Liked by 1 person

  5. Hello again. No, I don’t understand ‘why’ you are an atheist. You have written a straw-man open letter to a caricature community you’ve imagined in your head (only you know why)!

    You write: “how are you able to determine that you aren’t misinterpreting your own senses?” Provide a credible way to determine this or answer the question yourself: How are YOU able to determine you aren’t misinterpreting your own senses? After all, you’ve committed a chunk of your life writing about this stuff, and I’ll be honest (a virtue you prize), but you’ve not offered one credible way to measure criteria, or shown a sufficicent understanding of the vast philosophical and theological tradition.

    You write as though stuck in Paul Ricoer’s First Naiveté – I don’t mean to demean your position, but you have not offered anything that can challenge an actual Christian intellectual. You’re going after the wayward, irrelevant small fry fundamentalists. A lot of your commentors do the same.

    Have you read Gregory of Nyssa, Augustine, Aquinas, Calvin, Kierkegaard, Forsyth, Barth, Bonhoeffer, Thiselton, Lewis, Williams, Bentley-Hart, Lane-Craig, etc, etc, etc,? These guys do not match the manner of description you are persuing about Christian faith, history, philosophy or theology.

    I wonder if, like me sometimes on a Sunday, you are preaching to the choir (that was intended to be a joke)! You need to show everyone that your interlocutors extend beyond the New Atheism framework of Sam Harris.

    (For all my words I am genuinely interested in dialogue – I hope you will see that’s the case).


    Ps I was anonymous on my blog for a couple of years, but I wrote about why anonymity was a not a desirable position for me to hold. I wonder why you are anonymous, when atheism is so celebrated and taken for granted in our day. I’d be interested to know the truth of your rationale.

    I write like this because I am a convert to Christian faith as an adult, from atheism. Like C. S. Lewis, I was the most reluctant convert in all England.


    1. Gralefrit, you offered me absolutely nothing. Yes, I’ve read some “Christian intellectuals”. Have I read them all? No. If any of them had anything new or original to say, I would suspect you would direct me to them.

      So please, why is your religion true?


      1. Oh no. I am so sorry for offering “absolutley nothing”. I feel embarrassed by that.
        Which “intellectuals” have you read, and what do you mean by “new” and “original”?
        Why is “my religion” true? Do you want a one word answer? A Sentence? A book? Or two thousand years of writings? Will any “thing” I say convince you (or is your mind closed)? Is it scientific evidence? Philosophical rationale? Theological conviction? Experiencial knowing? Intellectual argumentation?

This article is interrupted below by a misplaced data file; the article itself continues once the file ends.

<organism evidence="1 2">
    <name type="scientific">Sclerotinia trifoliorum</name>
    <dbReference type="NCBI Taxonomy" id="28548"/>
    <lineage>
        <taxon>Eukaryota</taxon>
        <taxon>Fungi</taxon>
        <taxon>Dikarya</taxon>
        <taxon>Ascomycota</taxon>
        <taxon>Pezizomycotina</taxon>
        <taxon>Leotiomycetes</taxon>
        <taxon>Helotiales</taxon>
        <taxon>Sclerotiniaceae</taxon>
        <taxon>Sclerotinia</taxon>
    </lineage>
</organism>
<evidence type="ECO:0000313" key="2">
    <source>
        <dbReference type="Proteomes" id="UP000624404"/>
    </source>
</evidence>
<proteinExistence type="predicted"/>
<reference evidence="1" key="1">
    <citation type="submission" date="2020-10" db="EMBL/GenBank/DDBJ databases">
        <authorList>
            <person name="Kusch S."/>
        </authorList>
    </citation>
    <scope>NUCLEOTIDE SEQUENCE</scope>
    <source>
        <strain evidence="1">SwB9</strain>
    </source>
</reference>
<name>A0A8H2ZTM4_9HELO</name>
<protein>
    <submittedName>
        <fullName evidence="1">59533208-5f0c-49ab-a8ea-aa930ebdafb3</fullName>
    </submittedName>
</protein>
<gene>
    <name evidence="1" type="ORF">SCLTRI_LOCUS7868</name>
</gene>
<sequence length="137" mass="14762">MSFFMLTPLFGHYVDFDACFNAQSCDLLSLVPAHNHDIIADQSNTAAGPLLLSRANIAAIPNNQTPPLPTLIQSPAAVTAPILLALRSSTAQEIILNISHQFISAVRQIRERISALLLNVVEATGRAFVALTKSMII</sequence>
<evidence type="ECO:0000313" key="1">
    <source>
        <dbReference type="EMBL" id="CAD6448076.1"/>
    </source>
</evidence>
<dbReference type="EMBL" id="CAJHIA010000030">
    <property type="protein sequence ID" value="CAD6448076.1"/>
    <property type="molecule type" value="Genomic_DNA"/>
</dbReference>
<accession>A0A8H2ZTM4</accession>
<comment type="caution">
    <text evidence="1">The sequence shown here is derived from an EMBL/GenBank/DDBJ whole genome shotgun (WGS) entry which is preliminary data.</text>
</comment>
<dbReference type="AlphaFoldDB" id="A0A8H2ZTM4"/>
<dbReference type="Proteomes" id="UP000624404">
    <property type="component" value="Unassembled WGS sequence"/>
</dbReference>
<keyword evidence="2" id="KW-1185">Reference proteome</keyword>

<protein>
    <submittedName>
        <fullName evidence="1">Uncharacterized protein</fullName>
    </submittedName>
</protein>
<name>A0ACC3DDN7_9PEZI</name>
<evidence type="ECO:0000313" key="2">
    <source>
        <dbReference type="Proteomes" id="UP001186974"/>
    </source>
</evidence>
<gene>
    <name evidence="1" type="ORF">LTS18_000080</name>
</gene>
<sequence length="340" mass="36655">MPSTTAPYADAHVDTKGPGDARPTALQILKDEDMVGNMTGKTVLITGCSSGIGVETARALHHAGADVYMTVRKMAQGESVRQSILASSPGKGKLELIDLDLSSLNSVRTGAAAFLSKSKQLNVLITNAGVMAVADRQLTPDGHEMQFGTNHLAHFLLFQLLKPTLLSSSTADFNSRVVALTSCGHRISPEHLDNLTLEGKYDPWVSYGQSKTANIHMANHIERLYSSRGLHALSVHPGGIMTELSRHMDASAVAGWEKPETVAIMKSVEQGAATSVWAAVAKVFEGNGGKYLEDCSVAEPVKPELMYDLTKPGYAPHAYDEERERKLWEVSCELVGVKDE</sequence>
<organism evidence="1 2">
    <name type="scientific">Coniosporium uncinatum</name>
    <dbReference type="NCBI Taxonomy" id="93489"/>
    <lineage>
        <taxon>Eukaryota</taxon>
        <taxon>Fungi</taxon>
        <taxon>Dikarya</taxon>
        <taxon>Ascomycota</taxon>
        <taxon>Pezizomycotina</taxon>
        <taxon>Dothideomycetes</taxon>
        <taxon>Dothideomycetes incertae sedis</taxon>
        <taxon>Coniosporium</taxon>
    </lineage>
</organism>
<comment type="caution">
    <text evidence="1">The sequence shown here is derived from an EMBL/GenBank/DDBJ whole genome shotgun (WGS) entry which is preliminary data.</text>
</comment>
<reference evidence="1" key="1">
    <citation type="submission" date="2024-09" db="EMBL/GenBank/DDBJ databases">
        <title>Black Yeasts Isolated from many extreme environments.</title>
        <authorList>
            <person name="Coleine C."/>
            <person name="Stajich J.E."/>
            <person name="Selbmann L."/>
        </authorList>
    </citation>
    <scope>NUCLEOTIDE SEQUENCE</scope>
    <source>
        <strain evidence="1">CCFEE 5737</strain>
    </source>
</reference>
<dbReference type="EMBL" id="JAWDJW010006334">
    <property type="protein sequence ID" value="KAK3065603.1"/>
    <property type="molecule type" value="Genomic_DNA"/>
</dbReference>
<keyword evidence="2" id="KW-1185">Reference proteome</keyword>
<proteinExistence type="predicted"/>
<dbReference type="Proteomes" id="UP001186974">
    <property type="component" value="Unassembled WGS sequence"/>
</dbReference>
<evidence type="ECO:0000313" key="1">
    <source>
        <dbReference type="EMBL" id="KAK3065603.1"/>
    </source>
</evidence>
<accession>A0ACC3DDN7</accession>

Do you understand the difference between the infra and supra-rational nature of faith? My own answer to your question really depends on where you’re coming from, and what your known biases are. In other words, have you been wounded by churchy people and churchy life and allowed that to affect how you understand and engage with actual Christianity?
        You replied to a comment about “feelings”: “Thats exactly what I’m asking them. How are their feelings any more a measure of reality than someone else with different feelings?” I share your objection to “feelings based Christianity” but you well know, I’m sure, that Christianity is not mere feelings right? If Christianity is mere feelings, then I say, and I’m sure you’d agree: To hell with Christianity!
        But I’m sure you know as well as I do that’s not the case. If you tihink it is, as an “exact” question you’re asking, then you do not understand biblical Christianity, thus rendering all your objections irrelevant and supercillious. That’s why my question about who you have read throughout the 2000 year history of great thinkers is important.
        The obvious contradiction to the feelings argument is: So what? How are their/my/your feelings any more a measure…” That’s a point that works against you, don’t you see? On this basis, we’re simply in a circular argument. If we’re just here arguing about feelings, then why your blog? Why my blog? Why our discussion? Your feelings on the matter are obvious – but by your own rationale, they are only feelings. I could say So What? to your feelings as you have rightly said to a feelings based Christianity?
        You can’t have it both ways. Your feelings are as valid as mine, but your assertion seems to suggest that the feelings of Christians are not as valid. That’s a very subjective, postmodern route to take – a route you criticize Christians for taking – but I’m sure you know that this is a contradiction right? What they call a logical fallacy. You do know that don’t you?
        Let me know where you are on the landscape of that canvas, and I’ll be better placed to answer your question.
        I could legitimatey ask you why is your atheism true. You know as well as I do that any one sentence or two answer is not going to cut it. As a wise man once said,
        “If it could be demonstrated that God does not exist, I would, of course, become an atheist.
        And if it could be demonstrated that God does exist, I would, of course, become an atheist.”